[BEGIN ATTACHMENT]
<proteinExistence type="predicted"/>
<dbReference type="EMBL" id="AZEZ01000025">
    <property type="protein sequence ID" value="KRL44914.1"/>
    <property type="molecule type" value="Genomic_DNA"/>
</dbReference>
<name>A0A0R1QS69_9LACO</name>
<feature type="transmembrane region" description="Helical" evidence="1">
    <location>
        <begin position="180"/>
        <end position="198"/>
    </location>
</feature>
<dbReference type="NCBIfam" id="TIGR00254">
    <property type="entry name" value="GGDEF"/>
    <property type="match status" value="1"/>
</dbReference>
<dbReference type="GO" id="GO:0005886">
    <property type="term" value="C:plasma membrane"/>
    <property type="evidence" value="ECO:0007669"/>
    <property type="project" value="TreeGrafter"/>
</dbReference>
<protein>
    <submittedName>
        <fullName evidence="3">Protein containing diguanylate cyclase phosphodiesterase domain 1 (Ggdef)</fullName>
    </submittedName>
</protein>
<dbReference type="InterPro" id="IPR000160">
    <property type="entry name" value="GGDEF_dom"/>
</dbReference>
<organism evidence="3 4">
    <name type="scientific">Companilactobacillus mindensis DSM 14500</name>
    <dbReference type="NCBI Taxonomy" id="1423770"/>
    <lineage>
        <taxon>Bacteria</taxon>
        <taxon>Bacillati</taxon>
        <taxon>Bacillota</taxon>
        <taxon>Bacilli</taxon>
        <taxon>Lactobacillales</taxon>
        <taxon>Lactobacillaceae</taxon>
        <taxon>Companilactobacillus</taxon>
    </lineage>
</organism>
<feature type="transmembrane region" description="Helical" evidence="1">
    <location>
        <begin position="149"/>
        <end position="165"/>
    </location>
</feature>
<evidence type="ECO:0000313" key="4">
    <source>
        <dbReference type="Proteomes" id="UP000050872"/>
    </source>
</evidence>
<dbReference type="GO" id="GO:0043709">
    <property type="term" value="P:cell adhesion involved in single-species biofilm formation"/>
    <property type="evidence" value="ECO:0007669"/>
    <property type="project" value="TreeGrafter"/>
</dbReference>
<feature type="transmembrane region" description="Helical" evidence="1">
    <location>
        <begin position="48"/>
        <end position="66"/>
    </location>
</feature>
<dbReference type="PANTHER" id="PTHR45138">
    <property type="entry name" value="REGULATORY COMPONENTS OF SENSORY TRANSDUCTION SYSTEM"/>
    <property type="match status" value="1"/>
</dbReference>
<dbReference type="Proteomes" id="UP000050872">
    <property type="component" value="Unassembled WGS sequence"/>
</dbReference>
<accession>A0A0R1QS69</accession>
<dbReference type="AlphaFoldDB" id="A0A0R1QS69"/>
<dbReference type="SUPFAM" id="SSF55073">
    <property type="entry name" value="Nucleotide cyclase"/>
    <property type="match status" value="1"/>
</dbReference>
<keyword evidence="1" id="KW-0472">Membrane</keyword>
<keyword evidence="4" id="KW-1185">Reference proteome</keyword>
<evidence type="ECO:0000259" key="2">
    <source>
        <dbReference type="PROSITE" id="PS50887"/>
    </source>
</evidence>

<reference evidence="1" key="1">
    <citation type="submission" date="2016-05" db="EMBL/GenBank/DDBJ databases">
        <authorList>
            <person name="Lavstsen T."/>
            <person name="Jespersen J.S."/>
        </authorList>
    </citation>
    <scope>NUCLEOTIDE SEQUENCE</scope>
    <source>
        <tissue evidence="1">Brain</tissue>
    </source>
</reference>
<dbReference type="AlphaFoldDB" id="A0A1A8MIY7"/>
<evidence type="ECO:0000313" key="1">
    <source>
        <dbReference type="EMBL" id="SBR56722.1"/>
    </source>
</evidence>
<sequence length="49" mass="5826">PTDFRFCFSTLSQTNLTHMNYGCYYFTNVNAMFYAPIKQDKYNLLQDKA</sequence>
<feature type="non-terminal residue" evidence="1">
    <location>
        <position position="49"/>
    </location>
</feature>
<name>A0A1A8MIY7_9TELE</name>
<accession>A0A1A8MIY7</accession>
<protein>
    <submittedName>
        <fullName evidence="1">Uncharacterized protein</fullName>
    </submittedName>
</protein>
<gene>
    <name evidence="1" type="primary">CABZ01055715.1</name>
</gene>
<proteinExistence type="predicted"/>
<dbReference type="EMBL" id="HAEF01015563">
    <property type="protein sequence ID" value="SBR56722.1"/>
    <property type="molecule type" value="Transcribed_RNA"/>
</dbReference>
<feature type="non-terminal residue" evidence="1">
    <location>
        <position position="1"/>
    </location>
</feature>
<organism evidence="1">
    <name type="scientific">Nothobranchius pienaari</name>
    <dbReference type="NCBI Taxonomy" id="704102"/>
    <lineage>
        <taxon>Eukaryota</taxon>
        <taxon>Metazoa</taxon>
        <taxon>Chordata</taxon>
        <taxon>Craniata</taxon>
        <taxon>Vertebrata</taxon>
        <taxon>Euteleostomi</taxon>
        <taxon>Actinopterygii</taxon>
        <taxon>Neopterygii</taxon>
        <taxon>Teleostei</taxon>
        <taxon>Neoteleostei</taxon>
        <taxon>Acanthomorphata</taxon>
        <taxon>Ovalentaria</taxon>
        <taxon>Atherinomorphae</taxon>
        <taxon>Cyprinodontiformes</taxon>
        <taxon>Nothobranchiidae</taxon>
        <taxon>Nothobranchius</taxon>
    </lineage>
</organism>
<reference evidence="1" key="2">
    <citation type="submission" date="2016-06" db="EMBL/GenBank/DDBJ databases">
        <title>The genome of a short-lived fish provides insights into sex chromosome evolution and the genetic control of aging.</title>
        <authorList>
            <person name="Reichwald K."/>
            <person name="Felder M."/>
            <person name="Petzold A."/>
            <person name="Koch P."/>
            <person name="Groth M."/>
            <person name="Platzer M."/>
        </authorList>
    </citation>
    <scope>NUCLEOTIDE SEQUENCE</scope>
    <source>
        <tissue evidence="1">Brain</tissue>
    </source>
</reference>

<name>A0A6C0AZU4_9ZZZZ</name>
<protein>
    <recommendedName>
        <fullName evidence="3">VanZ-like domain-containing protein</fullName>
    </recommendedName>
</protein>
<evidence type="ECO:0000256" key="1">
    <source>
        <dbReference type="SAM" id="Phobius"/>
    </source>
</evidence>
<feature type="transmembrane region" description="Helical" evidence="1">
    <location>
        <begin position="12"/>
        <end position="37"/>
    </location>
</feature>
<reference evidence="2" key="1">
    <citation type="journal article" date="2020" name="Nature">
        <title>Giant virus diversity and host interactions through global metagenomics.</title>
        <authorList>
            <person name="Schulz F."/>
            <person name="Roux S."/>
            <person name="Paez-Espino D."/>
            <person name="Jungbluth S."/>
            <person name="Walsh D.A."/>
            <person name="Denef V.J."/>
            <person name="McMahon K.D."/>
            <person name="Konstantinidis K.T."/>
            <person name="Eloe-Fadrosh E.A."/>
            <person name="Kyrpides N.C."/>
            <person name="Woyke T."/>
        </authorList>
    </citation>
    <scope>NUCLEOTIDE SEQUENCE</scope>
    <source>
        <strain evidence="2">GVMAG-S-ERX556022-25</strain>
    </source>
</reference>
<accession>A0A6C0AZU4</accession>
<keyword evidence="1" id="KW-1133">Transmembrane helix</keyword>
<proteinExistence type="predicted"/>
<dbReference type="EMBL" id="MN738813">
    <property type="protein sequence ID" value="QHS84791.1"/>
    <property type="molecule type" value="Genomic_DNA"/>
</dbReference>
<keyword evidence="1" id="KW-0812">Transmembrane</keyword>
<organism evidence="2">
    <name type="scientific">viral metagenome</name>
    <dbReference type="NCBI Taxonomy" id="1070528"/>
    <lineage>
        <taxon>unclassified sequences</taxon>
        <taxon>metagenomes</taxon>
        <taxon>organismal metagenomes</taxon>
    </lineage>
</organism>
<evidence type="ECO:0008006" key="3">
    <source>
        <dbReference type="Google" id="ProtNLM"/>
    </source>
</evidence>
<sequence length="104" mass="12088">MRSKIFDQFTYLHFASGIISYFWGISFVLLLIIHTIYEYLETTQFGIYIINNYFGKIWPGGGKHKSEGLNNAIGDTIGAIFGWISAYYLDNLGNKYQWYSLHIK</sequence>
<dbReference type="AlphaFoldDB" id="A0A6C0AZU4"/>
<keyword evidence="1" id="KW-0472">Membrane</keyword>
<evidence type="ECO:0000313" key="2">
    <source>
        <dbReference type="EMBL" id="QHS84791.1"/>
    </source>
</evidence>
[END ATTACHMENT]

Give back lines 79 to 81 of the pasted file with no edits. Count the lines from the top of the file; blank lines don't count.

<keyword evidence="4" id="KW-1185">Reference proteome</keyword>
<evidence type="ECO:0000259" key="2">
    <source>